Cynthia Nixon Says One 'Sex & the City' Scene 'Devastated' Her

Posted April 05, 2018

Nixon touched upon several issues she's planning to tackle as NY state governor, including education and the subway system.

Former "Sex and the City" star Cynthia Nixon gave her first TV interview since announcing her run for Governor of NY on "The Wendy Williams Show", which aired today.

"We have good gun laws here, but we just passed a budget. we did nearly nothing to amend our gun laws", Nixon said. I'm running as a New York City subway rider: that's enough to make anybody run for governor'.

"I'm absolutely for the legalization of marijuana", Nixon said. "Let's capture some of that revenue".

After touching upon the Emmy-winning actress' stories career, the conversation quickly turned to her run for office, as Williams asked, "Why take on politics?"

"I was a little devastated by that; it seemed to me the show was so much about female empowerment and women making their own choices and standing up for what they wanted and supporting themselves". She argued that incumbent Gov. Andrew M. Cuomo was once himself a celebrity candidate, as the son of former NY governor Mario Cuomo.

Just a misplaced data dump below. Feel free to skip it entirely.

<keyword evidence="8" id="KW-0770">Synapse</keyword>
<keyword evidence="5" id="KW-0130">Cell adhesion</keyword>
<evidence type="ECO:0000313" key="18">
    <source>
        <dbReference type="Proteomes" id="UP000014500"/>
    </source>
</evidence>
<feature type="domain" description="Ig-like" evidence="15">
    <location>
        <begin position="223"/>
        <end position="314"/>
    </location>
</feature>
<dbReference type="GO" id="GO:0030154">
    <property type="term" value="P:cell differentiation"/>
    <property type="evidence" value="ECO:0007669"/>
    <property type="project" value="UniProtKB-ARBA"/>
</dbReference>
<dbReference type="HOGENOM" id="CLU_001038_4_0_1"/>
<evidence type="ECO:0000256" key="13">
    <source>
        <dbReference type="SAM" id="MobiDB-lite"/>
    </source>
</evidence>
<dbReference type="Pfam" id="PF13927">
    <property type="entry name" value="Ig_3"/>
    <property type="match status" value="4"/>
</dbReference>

Williams and Nixon also discussed the death of Stephon Clark - a black man who was shot and killed by police in Sacramento, Calif. Nixon was quick to explain that she does think the shooting was a result of being what Williams called a "black man thing".

"If we don't like the direction our government is going in, we have to step up and we have to get involved like never before", Nixon said.

Tough opponent: Nixon is challenging two-time incumbent Governor Andrew Cuomo (pictured at an event on Monday) for the Democratic Party nomination in the September 13 primary.

But, the Sex and the City star said, black women will stop showing up for the Democratic Party 'if the Democratic Party doesn't start showing up for them'.

Cynthia Nixon is proud of her work on Sex and the City, but there was one scene in the movie's sequel that left a bad taste in her mouth.

She's also leaving Miranda's signature fiery red hair in the past.

"Normally, name recognition is relevant when it has some connection to the endeavor", Cuomo said.